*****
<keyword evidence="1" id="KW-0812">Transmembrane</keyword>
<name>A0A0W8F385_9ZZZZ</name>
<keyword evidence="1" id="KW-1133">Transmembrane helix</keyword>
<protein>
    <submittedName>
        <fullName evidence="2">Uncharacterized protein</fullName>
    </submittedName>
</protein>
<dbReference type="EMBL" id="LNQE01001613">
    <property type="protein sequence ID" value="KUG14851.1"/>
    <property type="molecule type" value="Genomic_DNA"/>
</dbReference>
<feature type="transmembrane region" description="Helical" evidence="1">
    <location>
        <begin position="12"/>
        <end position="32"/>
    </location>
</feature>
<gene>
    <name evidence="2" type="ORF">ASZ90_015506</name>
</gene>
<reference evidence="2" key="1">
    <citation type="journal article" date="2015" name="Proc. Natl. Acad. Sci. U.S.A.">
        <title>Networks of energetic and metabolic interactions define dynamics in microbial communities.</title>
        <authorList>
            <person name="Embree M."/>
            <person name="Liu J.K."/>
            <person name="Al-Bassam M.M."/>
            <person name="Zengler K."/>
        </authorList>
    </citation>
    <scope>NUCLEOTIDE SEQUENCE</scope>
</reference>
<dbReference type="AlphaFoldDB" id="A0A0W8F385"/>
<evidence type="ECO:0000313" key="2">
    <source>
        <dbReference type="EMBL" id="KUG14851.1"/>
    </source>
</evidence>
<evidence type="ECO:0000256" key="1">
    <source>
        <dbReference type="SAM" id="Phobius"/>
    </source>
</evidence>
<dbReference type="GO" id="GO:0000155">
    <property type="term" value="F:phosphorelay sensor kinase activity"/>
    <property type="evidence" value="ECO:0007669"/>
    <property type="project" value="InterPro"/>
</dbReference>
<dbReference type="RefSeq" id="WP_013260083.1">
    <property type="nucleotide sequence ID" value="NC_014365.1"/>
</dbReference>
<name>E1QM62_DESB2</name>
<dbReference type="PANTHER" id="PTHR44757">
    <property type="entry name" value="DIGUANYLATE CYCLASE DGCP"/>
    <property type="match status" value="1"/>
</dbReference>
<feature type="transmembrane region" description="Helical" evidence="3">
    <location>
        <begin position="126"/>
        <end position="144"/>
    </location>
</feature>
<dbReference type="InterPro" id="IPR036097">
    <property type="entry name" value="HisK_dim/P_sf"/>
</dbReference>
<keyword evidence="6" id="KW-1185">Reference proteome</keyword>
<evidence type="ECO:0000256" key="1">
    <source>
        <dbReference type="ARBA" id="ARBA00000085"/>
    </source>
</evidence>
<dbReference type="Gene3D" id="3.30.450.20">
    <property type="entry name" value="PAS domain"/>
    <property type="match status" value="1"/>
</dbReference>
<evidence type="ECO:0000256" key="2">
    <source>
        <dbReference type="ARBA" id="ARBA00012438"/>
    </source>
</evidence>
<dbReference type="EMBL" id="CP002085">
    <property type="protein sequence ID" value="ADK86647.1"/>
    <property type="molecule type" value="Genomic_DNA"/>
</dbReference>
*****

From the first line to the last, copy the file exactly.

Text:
<keyword evidence="1" id="KW-0812">Transmembrane</keyword>
<name>A0A0W8F385_9ZZZZ</name>
<keyword evidence="1" id="KW-1133">Transmembrane helix</keyword>
<protein>
    <submittedName>
        <fullName evidence="2">Uncharacterized protein</fullName>
    </submittedName>
</protein>
<dbReference type="EMBL" id="LNQE01001613">
    <property type="protein sequence ID" value="KUG14851.1"/>
    <property type="molecule type" value="Genomic_DNA"/>
</dbReference>
<feature type="transmembrane region" description="Helical" evidence="1">
    <location>
        <begin position="12"/>
        <end position="32"/>
    </location>
</feature>
<gene>
    <name evidence="2" type="ORF">ASZ90_015506</name>
</gene>
<reference evidence="2" key="1">
    <citation type="journal article" date="2015" name="Proc. Natl. Acad. Sci. U.S.A.">
        <title>Networks of energetic and metabolic interactions define dynamics in microbial communities.</title>
        <authorList>
            <person name="Embree M."/>
            <person name="Liu J.K."/>
            <person name="Al-Bassam M.M."/>
            <person name="Zengler K."/>
        </authorList>
    </citation>
    <scope>NUCLEOTIDE SEQUENCE</scope>
</reference>
<dbReference type="AlphaFoldDB" id="A0A0W8F385"/>
<evidence type="ECO:0000313" key="2">
    <source>
        <dbReference type="EMBL" id="KUG14851.1"/>
    </source>
</evidence>
<evidence type="ECO:0000256" key="1">
    <source>
        <dbReference type="SAM" id="Phobius"/>
    </source>
</evidence>
<dbReference type="GO" id="GO:0000155">
    <property type="term" value="F:phosphorelay sensor kinase activity"/>
    <property type="evidence" value="ECO:0007669"/>
    <property type="project" value="InterPro"/>
</dbReference>
<dbReference type="RefSeq" id="WP_013260083.1">
    <property type="nucleotide sequence ID" value="NC_014365.1"/>
</dbReference>
<name>E1QM62_DESB2</name>
<dbReference type="PANTHER" id="PTHR44757">
    <property type="entry name" value="DIGUANYLATE CYCLASE DGCP"/>
    <property type="match status" value="1"/>
</dbReference>
<feature type="transmembrane region" description="Helical" evidence="3">
    <location>
        <begin position="126"/>
        <end position="144"/>
    </location>
</feature>
<dbReference type="InterPro" id="IPR036097">
    <property type="entry name" value="HisK_dim/P_sf"/>
</dbReference>
<keyword evidence="6" id="KW-1185">Reference proteome</keyword>
<evidence type="ECO:0000256" key="1">
    <source>
        <dbReference type="ARBA" id="ARBA00000085"/>
    </source>
</evidence>
<dbReference type="Gene3D" id="3.30.450.20">
    <property type="entry name" value="PAS domain"/>
    <property type="match status" value="1"/>
</dbReference>
<evidence type="ECO:0000256" key="2">
    <source>
        <dbReference type="ARBA" id="ARBA00012438"/>
    </source>
</evidence>
<dbReference type="EMBL" id="CP002085">
    <property type="protein sequence ID" value="ADK86647.1"/>
    <property type="molecule type" value="Genomic_DNA"/>
</dbReference>